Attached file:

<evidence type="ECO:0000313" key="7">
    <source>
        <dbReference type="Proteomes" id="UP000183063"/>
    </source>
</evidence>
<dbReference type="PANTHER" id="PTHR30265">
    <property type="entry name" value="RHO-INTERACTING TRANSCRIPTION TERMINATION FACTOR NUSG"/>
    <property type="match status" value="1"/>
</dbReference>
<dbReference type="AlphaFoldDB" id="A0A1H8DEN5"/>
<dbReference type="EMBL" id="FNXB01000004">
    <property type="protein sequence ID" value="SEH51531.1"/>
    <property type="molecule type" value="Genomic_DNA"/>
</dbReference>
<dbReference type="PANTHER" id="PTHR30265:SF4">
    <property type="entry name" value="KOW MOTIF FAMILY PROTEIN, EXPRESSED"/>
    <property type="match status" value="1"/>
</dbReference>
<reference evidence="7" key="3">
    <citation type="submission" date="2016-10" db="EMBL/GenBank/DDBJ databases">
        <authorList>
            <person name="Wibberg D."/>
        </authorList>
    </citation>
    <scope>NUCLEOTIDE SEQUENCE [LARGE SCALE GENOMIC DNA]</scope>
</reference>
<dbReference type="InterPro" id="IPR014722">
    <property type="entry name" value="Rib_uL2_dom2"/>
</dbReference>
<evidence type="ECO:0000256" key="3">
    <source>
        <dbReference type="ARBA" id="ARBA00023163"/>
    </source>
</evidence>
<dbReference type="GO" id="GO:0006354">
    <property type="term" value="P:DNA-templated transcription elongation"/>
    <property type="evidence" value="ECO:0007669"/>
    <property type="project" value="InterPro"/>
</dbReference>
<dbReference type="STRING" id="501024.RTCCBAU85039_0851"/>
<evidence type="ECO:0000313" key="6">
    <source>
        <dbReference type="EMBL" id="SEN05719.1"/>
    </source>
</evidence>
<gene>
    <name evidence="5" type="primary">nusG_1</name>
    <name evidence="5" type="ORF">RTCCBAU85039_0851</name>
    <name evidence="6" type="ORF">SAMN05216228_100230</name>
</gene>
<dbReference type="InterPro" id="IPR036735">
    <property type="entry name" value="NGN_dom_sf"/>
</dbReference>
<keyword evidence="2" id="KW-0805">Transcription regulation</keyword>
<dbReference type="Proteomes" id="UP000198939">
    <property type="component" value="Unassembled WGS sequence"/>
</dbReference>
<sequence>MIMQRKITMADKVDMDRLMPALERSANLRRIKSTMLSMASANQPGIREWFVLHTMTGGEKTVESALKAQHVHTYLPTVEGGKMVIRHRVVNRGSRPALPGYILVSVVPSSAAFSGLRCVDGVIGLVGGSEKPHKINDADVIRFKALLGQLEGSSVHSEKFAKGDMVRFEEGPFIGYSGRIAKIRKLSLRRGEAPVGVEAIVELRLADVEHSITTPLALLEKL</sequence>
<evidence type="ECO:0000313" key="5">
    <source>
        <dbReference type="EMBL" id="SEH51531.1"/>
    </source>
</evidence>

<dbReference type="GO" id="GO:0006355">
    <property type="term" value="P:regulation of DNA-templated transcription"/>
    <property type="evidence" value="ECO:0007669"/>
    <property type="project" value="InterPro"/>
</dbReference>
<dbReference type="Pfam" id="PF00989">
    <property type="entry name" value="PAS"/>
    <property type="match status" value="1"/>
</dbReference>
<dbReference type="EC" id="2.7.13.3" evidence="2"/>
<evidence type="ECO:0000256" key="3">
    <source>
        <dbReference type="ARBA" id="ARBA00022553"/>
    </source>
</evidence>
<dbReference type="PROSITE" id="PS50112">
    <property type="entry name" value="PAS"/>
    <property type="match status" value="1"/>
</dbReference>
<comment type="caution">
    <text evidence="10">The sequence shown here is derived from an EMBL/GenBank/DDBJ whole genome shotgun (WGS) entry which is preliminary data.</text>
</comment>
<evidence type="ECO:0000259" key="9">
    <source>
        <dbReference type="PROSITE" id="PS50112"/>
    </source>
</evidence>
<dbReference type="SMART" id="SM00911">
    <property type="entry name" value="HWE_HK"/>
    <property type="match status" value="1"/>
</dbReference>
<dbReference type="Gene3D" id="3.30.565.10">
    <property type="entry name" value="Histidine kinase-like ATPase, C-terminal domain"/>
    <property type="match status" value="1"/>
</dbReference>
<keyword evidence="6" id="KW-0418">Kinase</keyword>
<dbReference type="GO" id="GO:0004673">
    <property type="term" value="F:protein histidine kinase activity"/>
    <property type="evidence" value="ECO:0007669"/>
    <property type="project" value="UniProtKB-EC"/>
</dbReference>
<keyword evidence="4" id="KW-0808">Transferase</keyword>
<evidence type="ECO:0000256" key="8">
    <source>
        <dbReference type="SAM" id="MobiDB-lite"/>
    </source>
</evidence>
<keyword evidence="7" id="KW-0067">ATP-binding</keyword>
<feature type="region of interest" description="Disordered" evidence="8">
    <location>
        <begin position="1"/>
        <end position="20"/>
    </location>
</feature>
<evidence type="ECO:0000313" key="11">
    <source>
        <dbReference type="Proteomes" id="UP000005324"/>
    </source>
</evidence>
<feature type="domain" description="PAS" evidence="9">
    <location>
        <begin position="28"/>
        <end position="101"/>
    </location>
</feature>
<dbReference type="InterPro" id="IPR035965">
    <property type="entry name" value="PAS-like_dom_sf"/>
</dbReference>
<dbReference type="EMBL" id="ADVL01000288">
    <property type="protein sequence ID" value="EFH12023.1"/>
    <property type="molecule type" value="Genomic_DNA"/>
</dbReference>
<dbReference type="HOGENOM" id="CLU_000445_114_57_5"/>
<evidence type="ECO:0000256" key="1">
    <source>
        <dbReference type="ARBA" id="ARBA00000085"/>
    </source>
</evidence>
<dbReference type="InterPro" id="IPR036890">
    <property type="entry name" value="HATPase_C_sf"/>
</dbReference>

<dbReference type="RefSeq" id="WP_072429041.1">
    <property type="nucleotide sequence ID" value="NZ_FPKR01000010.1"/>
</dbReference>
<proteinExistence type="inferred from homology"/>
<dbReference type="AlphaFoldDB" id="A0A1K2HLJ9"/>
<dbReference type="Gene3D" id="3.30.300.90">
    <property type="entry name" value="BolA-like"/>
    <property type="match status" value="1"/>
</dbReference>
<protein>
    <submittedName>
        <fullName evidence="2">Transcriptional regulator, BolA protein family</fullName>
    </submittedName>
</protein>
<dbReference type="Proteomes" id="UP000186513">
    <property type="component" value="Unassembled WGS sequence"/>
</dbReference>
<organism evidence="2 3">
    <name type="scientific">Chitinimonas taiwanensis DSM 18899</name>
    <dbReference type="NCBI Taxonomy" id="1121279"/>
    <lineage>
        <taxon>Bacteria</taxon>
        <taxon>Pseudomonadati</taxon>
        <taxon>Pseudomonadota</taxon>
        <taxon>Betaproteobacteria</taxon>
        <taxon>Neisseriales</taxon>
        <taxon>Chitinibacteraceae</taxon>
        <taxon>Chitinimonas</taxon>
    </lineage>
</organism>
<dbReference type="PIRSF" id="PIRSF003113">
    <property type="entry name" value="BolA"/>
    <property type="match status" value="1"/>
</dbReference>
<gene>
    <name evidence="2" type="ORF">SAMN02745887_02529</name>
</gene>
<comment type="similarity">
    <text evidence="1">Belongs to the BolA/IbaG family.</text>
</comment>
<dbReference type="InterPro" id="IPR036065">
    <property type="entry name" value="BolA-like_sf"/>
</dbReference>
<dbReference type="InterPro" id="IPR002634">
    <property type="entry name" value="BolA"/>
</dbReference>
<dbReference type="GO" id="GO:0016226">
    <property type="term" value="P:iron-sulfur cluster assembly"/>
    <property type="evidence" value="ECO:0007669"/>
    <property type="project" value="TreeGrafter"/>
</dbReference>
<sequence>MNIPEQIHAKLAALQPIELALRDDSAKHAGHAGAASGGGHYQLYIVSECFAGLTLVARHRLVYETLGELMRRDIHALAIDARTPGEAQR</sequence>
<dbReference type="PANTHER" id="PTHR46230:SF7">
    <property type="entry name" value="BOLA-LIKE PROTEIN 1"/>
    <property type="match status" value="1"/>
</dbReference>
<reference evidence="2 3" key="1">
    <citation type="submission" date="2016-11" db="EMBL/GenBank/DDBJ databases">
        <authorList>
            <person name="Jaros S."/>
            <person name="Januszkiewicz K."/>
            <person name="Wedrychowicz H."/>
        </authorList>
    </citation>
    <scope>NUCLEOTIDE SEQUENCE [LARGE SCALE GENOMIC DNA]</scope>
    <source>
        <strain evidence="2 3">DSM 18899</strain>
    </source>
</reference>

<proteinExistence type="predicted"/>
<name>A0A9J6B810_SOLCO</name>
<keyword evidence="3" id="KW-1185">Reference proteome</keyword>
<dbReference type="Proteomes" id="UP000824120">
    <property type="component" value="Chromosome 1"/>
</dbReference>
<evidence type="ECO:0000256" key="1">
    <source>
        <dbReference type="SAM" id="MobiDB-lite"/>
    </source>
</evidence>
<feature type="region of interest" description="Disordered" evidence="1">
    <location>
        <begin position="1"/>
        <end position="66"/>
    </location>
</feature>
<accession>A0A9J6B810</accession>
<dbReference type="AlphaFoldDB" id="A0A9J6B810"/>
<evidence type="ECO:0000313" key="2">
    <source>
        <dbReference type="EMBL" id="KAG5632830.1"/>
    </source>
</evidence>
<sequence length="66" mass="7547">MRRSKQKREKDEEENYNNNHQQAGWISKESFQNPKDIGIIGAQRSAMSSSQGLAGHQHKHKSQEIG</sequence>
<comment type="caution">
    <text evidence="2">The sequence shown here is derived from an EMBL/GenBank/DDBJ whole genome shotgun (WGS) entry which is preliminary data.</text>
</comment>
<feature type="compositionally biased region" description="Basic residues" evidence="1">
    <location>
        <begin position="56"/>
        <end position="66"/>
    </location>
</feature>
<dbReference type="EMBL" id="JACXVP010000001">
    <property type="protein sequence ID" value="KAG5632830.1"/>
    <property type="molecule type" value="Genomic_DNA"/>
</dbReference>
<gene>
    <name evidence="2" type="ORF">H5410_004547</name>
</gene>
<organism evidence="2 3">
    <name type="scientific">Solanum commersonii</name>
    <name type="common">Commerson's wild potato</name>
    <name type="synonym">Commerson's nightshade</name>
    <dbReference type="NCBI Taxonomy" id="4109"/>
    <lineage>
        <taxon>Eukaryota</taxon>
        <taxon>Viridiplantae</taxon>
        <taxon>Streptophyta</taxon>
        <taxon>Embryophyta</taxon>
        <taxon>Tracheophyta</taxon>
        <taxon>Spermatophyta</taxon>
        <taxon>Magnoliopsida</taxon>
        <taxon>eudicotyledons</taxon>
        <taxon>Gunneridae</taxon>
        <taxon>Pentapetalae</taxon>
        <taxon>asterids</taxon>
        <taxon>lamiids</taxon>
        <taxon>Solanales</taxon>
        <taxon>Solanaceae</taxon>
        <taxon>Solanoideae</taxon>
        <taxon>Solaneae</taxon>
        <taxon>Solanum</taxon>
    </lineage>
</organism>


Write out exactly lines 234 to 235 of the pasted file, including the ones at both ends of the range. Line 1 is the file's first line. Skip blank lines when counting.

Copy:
    <source>
        <dbReference type="EMBL" id="KAG5632830.1"/>